I can say that I find the internet intensely liberty and alienating at the same time. For as long as I've know both FRSO's they've had a reputation for meat and potatoes socialist activism. What you did mattered more than what the newspaper you were hawking at a demo. Again going back 10-15 years, FRSO for many years didn't have a big publication Forward Motion came out sporadically. There internet presence was uneven and quirky and didn't focus on the issue of month approach of many left publication for the socialist worker to the revolutionary worker.

    Today things are decidedly different for both organizations. There is much more nuance and "meat" on both organizations websites, pamphlets and newspapers. Still both org's have maintained a rep for getting their hands dirty, working hard and doing. All of this is not a backhanded criticism of Kasama. It's not.

    TNL and some folks on Kasama seem to be mirroring some of the approach that STO had during the 70s party building period amongst ML organizing. I like and respect that approach. I too was influenced but STO's project and there deep commitment to developing revolutionary theory. Though it seems to me that both party building frenzy of the 70s and the attempt to re-concieve ML theory fell short. We've talked a lot about the former, maybe in the future we should dialogue more about the later.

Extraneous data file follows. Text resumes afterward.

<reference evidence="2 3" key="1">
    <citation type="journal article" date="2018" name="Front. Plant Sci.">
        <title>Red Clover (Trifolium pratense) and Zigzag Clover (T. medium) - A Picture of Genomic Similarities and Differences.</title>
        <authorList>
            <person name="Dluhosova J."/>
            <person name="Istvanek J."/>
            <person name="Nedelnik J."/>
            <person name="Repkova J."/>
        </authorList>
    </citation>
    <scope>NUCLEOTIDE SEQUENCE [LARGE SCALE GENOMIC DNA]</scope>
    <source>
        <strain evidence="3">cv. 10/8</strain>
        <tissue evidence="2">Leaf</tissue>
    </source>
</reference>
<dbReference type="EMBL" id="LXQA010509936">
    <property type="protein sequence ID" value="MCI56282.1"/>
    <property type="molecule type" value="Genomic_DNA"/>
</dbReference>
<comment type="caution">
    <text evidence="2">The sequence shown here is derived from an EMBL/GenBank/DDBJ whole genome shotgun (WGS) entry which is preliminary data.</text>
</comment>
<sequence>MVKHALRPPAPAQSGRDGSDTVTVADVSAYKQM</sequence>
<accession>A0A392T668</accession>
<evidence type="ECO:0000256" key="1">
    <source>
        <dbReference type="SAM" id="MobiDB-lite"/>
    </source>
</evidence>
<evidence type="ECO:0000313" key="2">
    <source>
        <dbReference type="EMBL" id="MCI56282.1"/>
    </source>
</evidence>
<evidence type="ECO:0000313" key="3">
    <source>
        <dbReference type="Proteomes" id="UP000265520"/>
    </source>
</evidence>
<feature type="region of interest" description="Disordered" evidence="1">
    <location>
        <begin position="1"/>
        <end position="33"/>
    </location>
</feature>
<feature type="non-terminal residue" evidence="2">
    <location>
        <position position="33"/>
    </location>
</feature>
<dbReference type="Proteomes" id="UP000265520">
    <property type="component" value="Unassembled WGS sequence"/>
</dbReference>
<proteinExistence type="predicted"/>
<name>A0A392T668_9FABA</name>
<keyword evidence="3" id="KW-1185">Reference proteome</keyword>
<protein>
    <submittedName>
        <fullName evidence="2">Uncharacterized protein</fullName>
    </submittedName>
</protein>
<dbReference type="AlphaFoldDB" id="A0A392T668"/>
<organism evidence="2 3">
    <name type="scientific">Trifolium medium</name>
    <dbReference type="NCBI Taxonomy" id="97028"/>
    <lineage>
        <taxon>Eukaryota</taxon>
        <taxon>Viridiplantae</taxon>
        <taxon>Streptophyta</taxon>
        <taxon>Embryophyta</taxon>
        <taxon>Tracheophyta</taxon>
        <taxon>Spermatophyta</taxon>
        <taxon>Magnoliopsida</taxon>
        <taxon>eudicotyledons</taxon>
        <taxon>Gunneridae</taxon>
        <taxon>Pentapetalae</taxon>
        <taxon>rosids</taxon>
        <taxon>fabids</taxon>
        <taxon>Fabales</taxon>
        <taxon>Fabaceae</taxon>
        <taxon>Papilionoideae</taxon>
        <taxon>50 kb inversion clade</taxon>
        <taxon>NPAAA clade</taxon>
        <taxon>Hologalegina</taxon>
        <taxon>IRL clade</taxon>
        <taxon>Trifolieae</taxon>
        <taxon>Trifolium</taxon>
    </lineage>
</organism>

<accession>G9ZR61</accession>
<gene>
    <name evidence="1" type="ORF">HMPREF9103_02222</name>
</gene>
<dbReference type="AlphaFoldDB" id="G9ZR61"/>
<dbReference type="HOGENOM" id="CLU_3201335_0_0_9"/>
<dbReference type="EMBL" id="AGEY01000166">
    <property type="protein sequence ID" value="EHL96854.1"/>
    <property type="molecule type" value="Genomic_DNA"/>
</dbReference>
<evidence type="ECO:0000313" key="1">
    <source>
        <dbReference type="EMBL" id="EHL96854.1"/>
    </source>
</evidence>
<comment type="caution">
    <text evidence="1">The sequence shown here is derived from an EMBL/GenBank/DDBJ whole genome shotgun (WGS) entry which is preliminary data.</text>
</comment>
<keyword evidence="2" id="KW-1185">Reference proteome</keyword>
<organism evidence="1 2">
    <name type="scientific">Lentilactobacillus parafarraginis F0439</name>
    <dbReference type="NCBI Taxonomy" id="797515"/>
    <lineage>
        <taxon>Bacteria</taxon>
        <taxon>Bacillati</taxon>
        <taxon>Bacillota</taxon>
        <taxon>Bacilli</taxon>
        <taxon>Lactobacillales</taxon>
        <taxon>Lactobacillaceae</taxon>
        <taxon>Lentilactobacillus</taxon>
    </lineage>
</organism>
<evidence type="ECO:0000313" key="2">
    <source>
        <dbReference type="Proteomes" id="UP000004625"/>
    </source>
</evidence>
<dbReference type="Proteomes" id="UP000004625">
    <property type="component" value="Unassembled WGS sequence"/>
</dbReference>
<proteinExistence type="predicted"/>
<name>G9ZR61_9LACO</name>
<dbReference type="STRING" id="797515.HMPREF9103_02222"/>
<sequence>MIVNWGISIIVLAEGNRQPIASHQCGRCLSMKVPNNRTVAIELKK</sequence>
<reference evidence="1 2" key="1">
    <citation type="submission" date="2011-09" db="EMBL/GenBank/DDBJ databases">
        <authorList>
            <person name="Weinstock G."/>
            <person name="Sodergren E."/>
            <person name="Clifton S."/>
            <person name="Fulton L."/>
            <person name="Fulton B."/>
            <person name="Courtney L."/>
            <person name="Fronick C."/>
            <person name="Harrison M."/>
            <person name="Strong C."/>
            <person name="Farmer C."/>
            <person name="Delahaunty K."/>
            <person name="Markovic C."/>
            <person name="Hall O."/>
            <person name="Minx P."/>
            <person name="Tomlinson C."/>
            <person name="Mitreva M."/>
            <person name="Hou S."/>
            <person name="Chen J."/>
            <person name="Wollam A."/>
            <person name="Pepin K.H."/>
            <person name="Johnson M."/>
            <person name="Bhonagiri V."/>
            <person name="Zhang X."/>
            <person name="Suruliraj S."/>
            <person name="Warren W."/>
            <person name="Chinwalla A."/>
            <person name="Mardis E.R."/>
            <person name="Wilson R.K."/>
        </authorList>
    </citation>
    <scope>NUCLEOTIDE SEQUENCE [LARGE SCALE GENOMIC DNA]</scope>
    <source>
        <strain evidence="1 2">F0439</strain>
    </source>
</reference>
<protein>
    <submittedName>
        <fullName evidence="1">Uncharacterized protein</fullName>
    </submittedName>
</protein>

Ideally we could have a merger of the best of these two approaches. If we agree that that is what is needed. As it is I feel like there is a tremendous onesideness to TNL post about the internet. I am a mountain climber. this is my passion and current chosen profession. Climber's put a great emphasis on what you do. What you climb. Not simply the summits you bag and tally and brag about in magazines and the internet but how you accomplish your goals too.